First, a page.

Cuyahoga River fire

photo of student climate protest in Cleveland

This story was originally published on July 22, 2019.

Fifty years ago a burning river mobilized a generation of environmental activism. Citizens pushed for new laws to regulate pollution, and our water and air has gotten cleaner.

But significant environmental challenges remain including climate change, habitat loss, and plastics pollution.

Our series Watershed looks at today’s environmental warriors and the road ahead.

photo of Cuyahoga River

The Cuyahoga River received national attention this year with the 50th anniversary of the famous river fire. And one expert says 2020 could be just as busy for recreation on the river.

Arrye Rosser opens a 1969 issue of Time Magazine that shined a spotlight on the Cuyahoga River.
Mark Arehart / WKSU

When the Cuyahoga River caught fire 50 years ago it helped spark an environmental movement in America. However, there was little coverage at the time and no known photographic evidence of the actual blaze.

A photo that appeared in a 1969 Time Magazine article is often attributed to the fire.

For our latest story in our series Watershed, a look at the power of photography and how it’s shaped our understanding of the burning river.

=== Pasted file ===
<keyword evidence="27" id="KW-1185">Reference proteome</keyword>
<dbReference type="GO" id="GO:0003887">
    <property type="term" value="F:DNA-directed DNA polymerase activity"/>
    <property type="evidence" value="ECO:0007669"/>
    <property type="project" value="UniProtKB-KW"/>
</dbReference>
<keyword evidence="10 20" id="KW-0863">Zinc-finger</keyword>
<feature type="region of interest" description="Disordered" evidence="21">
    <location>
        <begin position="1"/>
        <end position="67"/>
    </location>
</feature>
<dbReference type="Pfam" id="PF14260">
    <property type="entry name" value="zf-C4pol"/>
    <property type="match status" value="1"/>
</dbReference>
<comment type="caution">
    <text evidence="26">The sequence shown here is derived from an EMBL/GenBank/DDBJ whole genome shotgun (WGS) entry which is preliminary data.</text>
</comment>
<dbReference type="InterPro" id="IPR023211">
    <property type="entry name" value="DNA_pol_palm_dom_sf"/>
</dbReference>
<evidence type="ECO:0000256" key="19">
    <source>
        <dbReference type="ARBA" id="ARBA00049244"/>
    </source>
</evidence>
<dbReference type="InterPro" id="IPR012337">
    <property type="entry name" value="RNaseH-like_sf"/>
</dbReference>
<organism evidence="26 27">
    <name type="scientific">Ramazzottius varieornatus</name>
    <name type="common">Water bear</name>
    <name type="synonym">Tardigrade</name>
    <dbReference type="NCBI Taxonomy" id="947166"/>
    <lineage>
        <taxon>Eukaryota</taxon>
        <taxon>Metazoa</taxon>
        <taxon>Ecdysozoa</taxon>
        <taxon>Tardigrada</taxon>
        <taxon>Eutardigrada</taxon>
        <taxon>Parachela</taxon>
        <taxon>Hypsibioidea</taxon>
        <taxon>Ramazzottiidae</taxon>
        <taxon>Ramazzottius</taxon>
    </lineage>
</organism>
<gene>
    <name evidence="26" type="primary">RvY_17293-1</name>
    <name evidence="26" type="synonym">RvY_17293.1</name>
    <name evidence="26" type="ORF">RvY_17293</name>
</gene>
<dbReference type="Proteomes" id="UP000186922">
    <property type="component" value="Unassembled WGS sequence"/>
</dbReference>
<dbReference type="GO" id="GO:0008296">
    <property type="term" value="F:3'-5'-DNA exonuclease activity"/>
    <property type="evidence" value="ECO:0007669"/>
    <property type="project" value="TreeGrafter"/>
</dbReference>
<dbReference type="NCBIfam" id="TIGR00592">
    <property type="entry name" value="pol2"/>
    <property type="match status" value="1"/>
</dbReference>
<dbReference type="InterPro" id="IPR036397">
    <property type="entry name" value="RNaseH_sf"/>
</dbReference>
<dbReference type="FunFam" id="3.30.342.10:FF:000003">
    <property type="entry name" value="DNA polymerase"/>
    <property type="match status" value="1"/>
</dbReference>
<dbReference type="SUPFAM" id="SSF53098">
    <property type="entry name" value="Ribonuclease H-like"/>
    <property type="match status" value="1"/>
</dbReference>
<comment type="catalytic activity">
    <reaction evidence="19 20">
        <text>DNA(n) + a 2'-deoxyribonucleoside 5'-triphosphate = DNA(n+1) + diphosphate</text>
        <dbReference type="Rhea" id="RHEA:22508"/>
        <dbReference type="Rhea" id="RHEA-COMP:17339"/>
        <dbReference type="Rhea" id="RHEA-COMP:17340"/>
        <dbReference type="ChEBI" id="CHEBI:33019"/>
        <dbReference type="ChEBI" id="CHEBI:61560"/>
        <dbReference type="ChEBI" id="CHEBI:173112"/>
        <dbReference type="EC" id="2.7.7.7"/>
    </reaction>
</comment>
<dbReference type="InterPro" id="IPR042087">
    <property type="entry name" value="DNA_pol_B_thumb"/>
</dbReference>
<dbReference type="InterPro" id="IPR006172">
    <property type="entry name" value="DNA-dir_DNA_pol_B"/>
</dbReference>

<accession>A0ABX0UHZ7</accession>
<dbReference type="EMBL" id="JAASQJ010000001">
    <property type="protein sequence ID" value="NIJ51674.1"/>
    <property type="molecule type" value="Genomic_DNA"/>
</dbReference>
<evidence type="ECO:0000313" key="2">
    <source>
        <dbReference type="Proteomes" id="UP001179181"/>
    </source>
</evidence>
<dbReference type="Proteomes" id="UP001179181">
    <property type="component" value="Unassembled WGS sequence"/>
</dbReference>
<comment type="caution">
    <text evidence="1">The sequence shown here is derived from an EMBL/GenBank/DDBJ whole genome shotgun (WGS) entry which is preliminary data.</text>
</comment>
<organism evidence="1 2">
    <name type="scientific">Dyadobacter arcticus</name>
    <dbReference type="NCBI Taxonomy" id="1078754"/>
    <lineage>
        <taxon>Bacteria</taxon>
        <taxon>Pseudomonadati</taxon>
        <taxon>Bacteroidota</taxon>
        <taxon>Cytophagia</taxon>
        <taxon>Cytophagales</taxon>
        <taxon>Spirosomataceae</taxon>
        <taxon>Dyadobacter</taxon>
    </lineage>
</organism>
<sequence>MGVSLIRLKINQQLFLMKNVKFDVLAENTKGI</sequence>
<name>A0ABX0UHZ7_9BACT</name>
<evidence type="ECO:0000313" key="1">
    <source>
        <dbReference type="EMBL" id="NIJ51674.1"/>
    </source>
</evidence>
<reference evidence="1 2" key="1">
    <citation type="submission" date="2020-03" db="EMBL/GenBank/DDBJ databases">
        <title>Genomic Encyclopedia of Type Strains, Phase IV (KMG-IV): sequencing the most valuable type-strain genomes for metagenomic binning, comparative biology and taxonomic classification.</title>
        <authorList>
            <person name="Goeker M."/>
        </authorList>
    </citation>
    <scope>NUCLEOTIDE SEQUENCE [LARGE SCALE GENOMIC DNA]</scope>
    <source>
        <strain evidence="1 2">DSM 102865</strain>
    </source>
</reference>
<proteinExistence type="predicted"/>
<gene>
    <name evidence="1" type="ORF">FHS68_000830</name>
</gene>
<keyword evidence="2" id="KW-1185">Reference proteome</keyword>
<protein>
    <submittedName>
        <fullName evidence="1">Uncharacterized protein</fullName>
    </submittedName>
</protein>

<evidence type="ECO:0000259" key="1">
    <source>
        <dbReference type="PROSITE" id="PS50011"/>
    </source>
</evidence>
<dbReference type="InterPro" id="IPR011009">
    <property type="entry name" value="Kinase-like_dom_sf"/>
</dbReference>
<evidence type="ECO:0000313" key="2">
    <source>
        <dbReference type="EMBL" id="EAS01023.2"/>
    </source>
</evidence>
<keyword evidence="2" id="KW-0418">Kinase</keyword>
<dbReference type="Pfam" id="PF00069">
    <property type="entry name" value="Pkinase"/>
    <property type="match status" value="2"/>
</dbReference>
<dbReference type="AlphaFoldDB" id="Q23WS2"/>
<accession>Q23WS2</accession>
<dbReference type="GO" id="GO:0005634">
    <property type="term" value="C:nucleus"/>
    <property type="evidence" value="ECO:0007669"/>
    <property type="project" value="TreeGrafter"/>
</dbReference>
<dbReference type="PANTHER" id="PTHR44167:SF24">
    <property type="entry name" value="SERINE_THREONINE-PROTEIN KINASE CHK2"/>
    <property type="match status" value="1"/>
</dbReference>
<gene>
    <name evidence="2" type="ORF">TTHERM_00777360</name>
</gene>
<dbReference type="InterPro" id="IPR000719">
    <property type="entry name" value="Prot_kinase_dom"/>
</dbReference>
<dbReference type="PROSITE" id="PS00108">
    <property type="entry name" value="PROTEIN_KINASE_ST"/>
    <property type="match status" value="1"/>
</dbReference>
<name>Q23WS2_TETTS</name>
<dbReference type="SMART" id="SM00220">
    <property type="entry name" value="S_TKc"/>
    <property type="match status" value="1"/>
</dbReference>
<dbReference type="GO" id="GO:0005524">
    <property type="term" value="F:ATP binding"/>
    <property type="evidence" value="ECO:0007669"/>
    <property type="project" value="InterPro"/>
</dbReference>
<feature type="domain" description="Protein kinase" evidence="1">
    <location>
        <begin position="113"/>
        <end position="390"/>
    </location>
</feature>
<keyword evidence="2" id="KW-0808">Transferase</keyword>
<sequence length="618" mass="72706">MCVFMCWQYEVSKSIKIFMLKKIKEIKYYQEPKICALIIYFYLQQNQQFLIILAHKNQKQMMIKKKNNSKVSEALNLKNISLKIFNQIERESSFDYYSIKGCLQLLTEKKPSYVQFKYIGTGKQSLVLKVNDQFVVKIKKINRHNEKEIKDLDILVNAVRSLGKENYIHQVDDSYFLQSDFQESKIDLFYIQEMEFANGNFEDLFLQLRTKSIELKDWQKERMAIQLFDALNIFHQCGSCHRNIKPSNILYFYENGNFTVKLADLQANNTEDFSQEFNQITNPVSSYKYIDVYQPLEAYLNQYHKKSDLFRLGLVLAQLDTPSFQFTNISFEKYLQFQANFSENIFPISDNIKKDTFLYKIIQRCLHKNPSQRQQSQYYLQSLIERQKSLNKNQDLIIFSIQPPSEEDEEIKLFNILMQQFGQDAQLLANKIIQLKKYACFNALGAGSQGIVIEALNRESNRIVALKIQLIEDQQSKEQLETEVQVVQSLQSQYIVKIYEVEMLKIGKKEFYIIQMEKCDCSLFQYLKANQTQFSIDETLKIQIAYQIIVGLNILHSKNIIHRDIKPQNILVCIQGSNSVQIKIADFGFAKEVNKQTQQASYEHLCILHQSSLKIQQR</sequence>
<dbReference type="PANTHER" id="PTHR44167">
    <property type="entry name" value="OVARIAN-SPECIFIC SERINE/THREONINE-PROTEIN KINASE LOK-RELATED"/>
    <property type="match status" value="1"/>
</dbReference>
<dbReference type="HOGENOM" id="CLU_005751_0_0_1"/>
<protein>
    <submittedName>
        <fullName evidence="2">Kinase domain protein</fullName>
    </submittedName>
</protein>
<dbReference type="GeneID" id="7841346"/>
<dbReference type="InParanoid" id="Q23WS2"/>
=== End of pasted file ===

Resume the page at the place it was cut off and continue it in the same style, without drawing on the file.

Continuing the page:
photo of Cuyahoga River

Fifty years ago, the Cuyahoga River caught on fire. It wasn’t the first time this had happened. And it really didn’t become a big deal nationally until more than a month later when Time magazine ran an article on the fire.

Fifty years later, the river has rebounded. Watershed is a series from WKSU News looking at our waterways and what the future holds for them. In our opening story, we take a look at the current state of “the burning river.”

photo of Blazing Paddles

About 250 people participated in the second annual “Blazing Paddles” event Saturday, as part of the commemoration of the 1969 Cuyahoga River fire.

photo of Meg Plona, Gary Whidden

The commemoration of the 50th anniversary of the final Cuyahoga River fire came to the Brecksville Dam Friday as part of the X-tinguish Torch Fest.

“We have gathered to celebrate the river, and the river is rising to celebrate the occasion, right?” Cuyahoga Valley National Park Superintendent Craig Kenkel asked.

A photo of Brecksville Dam

Officials at Cuyahoga Valley National Park are preparing for this week’s 50th anniversary of the final Cuyahoga River fire.

The “X-tinguish Torch Fest” will symbolically bring a torch down the river on Friday.

The national park’s Maureen Finnerty says they’ve been working for several years on ways to focus people on the rebirth of the Cuyahoga since 1969.  And that includes having the river designated by the state as a Water Trail.

photo of Tim Donovan

The 30th annual RiverSweep is happening Saturday morning in Cleveland, along the Cuyahoga River.

Volunteers are invited to help collect trash, old tires and other refuse that litters the river bank. They’ll also be painting over graffiti in the area.


A new Cleveland City Council subcommittee is meeting for the first time today, and its focus is to figure out how to improve Lake Erie’s water quality.

Cuyahoga River dredging
Port of Cleveland

Here are your morning headlines for Tuesday, March 19: